• JoeJoetheIdiotCircusBoy||

    I don't know if I completely buy this argument. Google/FB/Etc. are creating the "data" (i.e., by giving someone a platform to use). They are the ones that created systems to collect, organize, analyze, etc. pieces of information. This is what makes it valuable, not the individual pieces of information. Moreover, one could make the argument that these pieces of information were given freely via exchange (i.e., as part of using an efficient platform). I recognize that there are good arguments that the terms of service agreements are garbage, but I would argue that it is a gray area too. Given all of this, Google/FB/etc. are the ones that have "created" something that actually has value through their labor. As such, don't they have a right to the fruits of their labor?

  • JoeJoetheIdiotCircusBoy||

    Also, I'm not even sure that Bastiat quote really captures this situation. Again, there is a huge gray area about "consent" and "compensation" here (I can see arguments on both sides). For example, one could argue that we are compensated because we are getting to use these things/services for free. I understand that your comment that they use that data for all kinds of different things that they never tell us about, but I'm not sure how much that argument holds water. For example, supposed I bought your house because I said I wanted to live there. After purchasing the house (and land) and surveying the land, running tests, etc. I find out that there is a bunch of precious metals in the ground and decide to bulldoze your house and mine the metals from the ground and make substantially more money than you ever thought possible. Can you honestly say that the wealth was acquired without consent and compensation? Arguably, this is in the ballpark of what Google/FB/etc. is doing.

    I'm not saying you are necessarily wrong...but that this is a much more complicated discussion than you are presenting. And hence, I don't think it is fair to simply say that "libertarians are god-awful on fraud." I think there are a lot of different ways you can use libertarian philosophy to come to wildly different conclusions on this subject. It all comes down to the assumptions you are making about the meaning of "wealth" "data" "consent" "compensation" etc.

  • The Last American Hero||

    Yeah, all those libertarians in the Senate (1-2 over the last 30 years depending on the issue at hand), House (2-10 over the last 30 years depending on the issue), the White House (none), the Governor mansions (none), State Houses (1-3 per state depending on the issue), State Senates (1-2 per state depending on the issue), State AG's (none) really haven't been doing their job. At least we control Hollywood and the major new media (oops). Maybe we can use our tremendous clout as assistant to the public utility district to force some changes.

  • JFree||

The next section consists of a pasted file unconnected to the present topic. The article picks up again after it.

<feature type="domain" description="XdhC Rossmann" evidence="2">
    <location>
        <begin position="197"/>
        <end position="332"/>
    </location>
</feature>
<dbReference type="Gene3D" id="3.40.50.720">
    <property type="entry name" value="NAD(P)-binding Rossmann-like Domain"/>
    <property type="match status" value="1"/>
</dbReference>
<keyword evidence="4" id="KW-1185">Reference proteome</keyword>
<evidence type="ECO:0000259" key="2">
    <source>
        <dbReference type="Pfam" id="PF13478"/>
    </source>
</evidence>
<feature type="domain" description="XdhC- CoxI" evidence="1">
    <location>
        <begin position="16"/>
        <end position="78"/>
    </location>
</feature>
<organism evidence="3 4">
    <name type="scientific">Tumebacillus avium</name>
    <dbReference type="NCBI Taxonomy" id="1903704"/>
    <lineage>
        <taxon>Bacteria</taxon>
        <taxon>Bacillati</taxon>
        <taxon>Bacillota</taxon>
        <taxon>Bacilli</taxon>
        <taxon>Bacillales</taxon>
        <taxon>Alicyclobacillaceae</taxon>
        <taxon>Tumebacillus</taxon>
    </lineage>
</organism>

And as long as libertarians don't even pretend to be interested in these issues, then that portion of voters that is concerned about those issues will certainly find no reason to ever vote for a libertarian.

    One survey:

    51% worry about hackers stealing their data
    26% about companies selling/sharing their data
    14% about US govt surveillance
    9% about foreign govt surveillance

    Maybe none of those worries translates/elevates into a single 'vote' to do something about it. But given the popularity of NON-libertarian approaches to 'do something about it', I doubt it. More likely, the 'do something' argument simply occurs in a vacuum where no libertarian perspective is part of the debate because silent petulance is a really ineffective form of engaging in public debate or presenting options.

  • Hank Phillips||

    The LP is very busy licking the and "good-faith" blacking off of antichoice jackboots and papal toes. A couple of years ago there were antichoice planks in something calling itself "Libertarian" in Ireland! That's the same Ireland that just last May voted 66% to quit letting the male Pope iv Rome write its Constitution.

  • Last of the Shitlords||

    You make me wish for abortion to become a capital crime. If in,y just to spite you. You fucking anti religious baby murdering bigot

  • Locris||

    the Governor mansions (none),
    Jesse Ventura

  • lafe.long||

    In 2018, any desktop user who:

    Uses Chrome
    Does not use adblock and ghostery and actually sees ads while browsing
    Stays logged into google while searching (or doing anything)
    Does not have their browser set to delete history/cookies on quitting (or occasionally doing this manually)

    ... is getting what they deserve.

    Of course, there are tons of other things (alt accounts for social media, etc), but the above are trivially easy basics that cover a LOT of bases brought up in the video.

  • Troglodyte Rex||

    My frau gets miffed at me when I ask Alexa is Jeff Bezos is a child rapist.

  • Live Free Or Diet||

    A Leftist friend and his Leftier wife get upset with me when I tease them and ask their Alexa how to make Semtex H, cyanide gas, ricin, a directed EMP, a heat-seeking RPG...
    "What? I thought the government was our friend -- nobody we need to worry about."

  • Live Free Or Diet||

    With all the dystopian fiction I write, and the searches I do, especially on their "Scholar" engine, Google must think I'm a terrorist mastermind.

  • Hank Phillips||

    That or a technical translator...

  • loveconstitution1789||

    Instead of massive regulation, advocate for Terms of Service to include a privacy contract so companies like FB and Google cannot sell your metadata without your permission. Same thing for phone companies, etc.

    Or just dont give thee companies much info.

    I dont cross login to different applications or apps. I dont let websites store my passwords. I dont give real information on the few social media sites that I use.